Explore how to use your time as a business owner in line with your desire to be responsible and wise – and avoid costly delays or confusions or uninformed reactions
Being a responsible business owner or organisational leader is probably close to your heart – you have a desire to effectively administer what has been entrusted to your care. You want to make good decisions, and support others to make good decisions, for the financial well-being of your business, team and clients.
However, you may have experienced hurdles in having the time or processes you need to support a good decision-making process. hurdles like:
- Delays – where the information you are looking at is out-of-date or incomplete
- Confusion – where it’s not clear what the figures mean or if they are correct
- On-the-fly reactions – where there’s little consideration of broader plans
Further, you may be personally facing your own challenges or “overwhelm” when it comes to bookkeeping and payroll:
- Bandwidth – you are juggling multiple important areas and trying to get your head above the nitty gritty so you can think bigger picture
- Training – the specialist skills and qualifications that you have gained over the years may not fully overlap with the large scope of areas they come under the bookkeeping and payroll functions
- Headspace – the wide range of expectations that come with financial processing may be exposing you or one of your team to an unanticipated level of pressure or critique that they are not feeling comfortable with
So, when it comes to the bookkeeping and payroll management responsibilities of your business, it can be important to think about these hurdles and challenges, and how to create a function that:
- Provides decision-makers with timely, accurate and relevant information; and
- Supports you and you team in a way that allows you to operate successfully and sustainably in your roles
It may be surprising to realise the great extent of the scope of areas that can fall under the bookkeeping and payroll management function of your business. For example, this could potentially extend to:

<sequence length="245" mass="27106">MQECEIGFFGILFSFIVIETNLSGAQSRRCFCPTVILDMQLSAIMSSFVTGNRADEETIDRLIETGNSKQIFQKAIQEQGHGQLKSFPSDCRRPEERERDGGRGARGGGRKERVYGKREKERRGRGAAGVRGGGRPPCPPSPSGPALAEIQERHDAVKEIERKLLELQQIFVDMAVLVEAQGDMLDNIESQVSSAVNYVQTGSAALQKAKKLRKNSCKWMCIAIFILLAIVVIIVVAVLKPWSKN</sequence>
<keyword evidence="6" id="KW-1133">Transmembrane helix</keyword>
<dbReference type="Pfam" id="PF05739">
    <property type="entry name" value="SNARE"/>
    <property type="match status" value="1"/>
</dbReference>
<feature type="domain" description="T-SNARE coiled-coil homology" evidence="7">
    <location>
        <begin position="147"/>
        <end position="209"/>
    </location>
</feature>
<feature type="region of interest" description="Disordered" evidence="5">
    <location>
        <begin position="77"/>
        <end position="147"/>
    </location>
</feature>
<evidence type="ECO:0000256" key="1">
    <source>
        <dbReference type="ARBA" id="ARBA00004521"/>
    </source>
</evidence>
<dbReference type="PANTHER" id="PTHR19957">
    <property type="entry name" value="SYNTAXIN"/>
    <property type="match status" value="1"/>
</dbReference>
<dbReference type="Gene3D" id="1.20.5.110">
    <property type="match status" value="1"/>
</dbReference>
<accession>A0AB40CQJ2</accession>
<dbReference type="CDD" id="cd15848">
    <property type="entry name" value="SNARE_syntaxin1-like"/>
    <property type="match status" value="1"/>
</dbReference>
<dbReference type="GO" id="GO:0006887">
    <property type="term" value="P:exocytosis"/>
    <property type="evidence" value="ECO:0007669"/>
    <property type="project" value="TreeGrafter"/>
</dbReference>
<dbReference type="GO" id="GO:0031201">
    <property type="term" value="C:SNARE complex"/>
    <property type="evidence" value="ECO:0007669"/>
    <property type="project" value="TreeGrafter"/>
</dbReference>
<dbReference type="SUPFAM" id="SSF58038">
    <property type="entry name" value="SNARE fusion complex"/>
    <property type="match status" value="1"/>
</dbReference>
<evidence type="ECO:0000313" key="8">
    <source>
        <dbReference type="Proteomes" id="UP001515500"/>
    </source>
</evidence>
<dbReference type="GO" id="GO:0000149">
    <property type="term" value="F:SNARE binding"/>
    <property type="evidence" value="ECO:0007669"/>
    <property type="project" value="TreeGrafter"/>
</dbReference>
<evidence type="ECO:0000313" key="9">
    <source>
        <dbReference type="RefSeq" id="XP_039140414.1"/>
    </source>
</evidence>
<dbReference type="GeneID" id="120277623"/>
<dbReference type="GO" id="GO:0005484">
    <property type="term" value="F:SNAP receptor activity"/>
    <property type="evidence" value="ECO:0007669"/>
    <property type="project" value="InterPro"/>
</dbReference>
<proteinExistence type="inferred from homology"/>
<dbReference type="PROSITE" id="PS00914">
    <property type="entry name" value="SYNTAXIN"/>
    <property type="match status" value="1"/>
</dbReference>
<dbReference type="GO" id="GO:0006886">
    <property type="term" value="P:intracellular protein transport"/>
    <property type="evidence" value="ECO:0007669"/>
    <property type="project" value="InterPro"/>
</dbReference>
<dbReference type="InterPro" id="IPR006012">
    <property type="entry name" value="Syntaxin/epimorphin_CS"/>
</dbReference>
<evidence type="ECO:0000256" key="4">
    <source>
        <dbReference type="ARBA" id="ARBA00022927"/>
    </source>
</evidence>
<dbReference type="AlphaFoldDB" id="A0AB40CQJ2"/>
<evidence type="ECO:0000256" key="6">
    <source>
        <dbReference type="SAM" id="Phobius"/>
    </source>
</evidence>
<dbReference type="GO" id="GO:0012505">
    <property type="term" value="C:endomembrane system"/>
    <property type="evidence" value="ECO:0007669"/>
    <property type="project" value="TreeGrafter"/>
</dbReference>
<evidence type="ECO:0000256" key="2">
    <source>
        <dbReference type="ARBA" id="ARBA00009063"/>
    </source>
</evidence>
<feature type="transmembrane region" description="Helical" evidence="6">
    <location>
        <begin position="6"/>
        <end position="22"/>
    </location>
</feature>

- Data-entry functions
- Bookkeeping processing functions
- Payroll and remuneration functions
- Expense management functions
- Compliance control functions (like GST, STP, Super, PAYG)
- Reporting functions (internal and external)
- Strategic development functions
- Administrative and workflow functions
- System set up and integrity monitoring functions
- Communication functions
- Governance and approval functions
This list could probably be extended even further in some cases, but you get the picture.
This is where we come to what we refer to as “a dangerous assumption”. And that assumption is this:
If someone is a whizz at one aspect of your business finances, they’ll be a whizz at all aspects of your business finances.
This assumption, if not checked, could lead to undue pressure on a single person, and possibly bring them into unfamiliar and stressful territory. Noting this ahead of time can aid better planning and resourcing in way that is achievable and supports continuity of the function.
So, when thinking through the range of people that could be involved in your business finances, it may help to think both about the range of scope (and the time, skills and temperament required) and also possible sources of help and support from other sources like additional staff or specialist providers.
What may be some of the outcomes that you’d like to see from a good financial management and decision-making process? For now some helpful ones to note may be:
- Reporting – some key things here may be: to have a regular record of income and expenses giving a good indication of how the pulse of your business finances is travelling along; and a clear understanding of the financial health and viability of your business in terms of assets, liabilities and available cash.
- Communication – having all stakeholders in your business (including leaders, staff, clients) having an appropriate level and frequency of financial information, encouraging engagement and participation as appropriate
- Trust – allowing the clarity and reliability of financial processing and compliance to give a sense of trust and confidence that finances are being managed well and being used in line with your business vision and planning
- Growth – having the financial function service the growth of your business by: giving the strategic planning process robust and helpful financial insights; and developing practices and procedures that support, rather than hinder, your operations
Would you like to explore further topics related to bookkeeping and payroll in your business or organisation? eBook available now: